Thursday, 25 February 2010
Boring Democracy to Death
What’s the least exciting nation in Europe? Don’t pause; give a quick answer, a reflex. I would guess most people would opt for Belgium. Now, who is the least exciting, most boring politician in Europe? Yes, of course; it’s Herman van Rompuy, Mister Euro President, dear old Rumpy Pumpy, the very personification of Belgium. I saw him depicted in a cartoon recently as a smurf, an apt image, I thought.
Did you catch the recent news; did you see Nigel Farage’s broadside against Rumpy? It came on the occasion of his first appearance in the laughable European Parliament as President. UKIP is not my party, and Farage is not my man, but my admiration for him grew as I watched Rumpy squirm under his withering invective. “I don’t want to be rude”, Farage said, and then proceeded to be remarkably rude, direct and to the point, clearly aiming at a British audience and not the torpid placemen in this chamber, this shallow façade of democracy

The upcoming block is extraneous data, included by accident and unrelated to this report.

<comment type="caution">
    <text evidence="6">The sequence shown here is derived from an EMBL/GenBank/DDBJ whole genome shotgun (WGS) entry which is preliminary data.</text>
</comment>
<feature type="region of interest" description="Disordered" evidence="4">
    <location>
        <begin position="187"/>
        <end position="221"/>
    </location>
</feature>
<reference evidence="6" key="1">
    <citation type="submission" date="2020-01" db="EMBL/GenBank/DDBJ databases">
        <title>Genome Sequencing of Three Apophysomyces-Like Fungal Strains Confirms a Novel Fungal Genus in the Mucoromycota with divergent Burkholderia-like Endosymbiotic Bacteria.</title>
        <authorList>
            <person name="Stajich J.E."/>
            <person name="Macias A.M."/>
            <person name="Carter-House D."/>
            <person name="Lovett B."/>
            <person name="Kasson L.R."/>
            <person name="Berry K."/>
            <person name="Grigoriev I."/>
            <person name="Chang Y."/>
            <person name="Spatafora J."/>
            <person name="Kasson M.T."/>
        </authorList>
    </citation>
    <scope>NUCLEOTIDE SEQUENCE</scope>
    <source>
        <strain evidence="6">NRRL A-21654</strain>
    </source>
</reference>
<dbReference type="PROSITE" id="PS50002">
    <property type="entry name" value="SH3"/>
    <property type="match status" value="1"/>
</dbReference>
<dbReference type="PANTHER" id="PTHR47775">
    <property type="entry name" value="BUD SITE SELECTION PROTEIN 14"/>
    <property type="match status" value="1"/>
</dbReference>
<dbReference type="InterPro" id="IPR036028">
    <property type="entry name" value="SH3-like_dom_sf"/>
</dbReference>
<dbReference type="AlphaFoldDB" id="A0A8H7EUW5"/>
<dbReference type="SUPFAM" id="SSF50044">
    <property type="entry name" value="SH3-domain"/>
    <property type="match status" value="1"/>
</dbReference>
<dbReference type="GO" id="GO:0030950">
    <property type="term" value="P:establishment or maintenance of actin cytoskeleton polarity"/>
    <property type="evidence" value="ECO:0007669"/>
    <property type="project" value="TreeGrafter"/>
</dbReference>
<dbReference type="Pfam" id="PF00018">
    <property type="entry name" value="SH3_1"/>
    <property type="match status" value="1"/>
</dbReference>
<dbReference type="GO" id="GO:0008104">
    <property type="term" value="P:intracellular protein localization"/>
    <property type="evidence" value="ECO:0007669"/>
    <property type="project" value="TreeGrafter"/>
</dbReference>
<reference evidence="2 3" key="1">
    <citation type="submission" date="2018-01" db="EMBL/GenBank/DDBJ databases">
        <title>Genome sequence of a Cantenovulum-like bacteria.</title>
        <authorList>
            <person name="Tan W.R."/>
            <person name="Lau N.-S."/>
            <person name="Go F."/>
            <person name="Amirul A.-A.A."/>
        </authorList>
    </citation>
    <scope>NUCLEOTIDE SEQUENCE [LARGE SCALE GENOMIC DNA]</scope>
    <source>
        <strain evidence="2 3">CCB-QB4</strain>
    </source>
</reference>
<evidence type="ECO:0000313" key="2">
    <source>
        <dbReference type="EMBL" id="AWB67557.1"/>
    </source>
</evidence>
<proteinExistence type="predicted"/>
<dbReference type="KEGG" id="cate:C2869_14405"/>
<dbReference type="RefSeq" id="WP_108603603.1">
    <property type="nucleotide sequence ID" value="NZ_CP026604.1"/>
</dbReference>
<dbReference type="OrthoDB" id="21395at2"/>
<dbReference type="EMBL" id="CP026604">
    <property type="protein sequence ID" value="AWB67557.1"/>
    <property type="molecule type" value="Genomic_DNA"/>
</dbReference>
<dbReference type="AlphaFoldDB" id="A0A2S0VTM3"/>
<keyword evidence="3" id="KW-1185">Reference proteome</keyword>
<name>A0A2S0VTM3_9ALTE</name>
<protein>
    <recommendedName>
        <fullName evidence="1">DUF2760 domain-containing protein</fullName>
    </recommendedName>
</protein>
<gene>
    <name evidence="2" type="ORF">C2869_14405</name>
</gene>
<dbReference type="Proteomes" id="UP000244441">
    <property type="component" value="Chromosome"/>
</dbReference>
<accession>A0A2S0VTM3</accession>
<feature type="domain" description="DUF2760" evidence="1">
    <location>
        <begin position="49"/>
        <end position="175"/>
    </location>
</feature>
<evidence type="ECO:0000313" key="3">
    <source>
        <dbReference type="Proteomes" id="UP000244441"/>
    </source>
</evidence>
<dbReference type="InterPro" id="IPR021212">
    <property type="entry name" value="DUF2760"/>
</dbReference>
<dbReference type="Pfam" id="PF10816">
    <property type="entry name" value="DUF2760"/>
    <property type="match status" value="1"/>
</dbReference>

It was quite brilliant; blogland is buzzing with it, buzzing at the onslaught against this mediocrity. We were told, Farage said, that when we had a president that the man would be a giant political figure, the leader of five hundred million people, the man who would represent all of us on the world stage, and what did we get? “Well, I’m afraid what we got was you”. And then he really let rip. Rumpy has the charisma of a damp rag and the appearance of a low grade bank clerk. The question Farage asked, the question I want to ask, I imagine most of us want to ask, is quite simple: who are you?
As the members from here, there and everywhere started to grumble at his boldness and audacity Farage responded, quite rightly, with a truly cutting remark - “Oh, I know democracy is not popular with you lot.”
There is just so much truth in that. The Europeans know next to nothing of democracy, one of the simple lessons of their history, no sooner out of bed with fascism than into bed with communism. But these movements were too direct, far too obvious; the uniforms, the flags and the dictators were just too over the top, too exciting. Why not just bore democracy to death; why not increase immeasurably the power of a faceless bureaucracy, why not let a President emerge by a deeply undemocratic process, rather like a mole from a hole, the hole being Belgium? Yes, why not?
Europe laboured and laboured, finally bringing forth a mole, finally bringing forth Rumpy Pumpy. Nazi Europe was destroyed by arms; Communist Europe by ideas; Bureaucratic Europe may very well be destroyed by ridicule. Let’s hope so.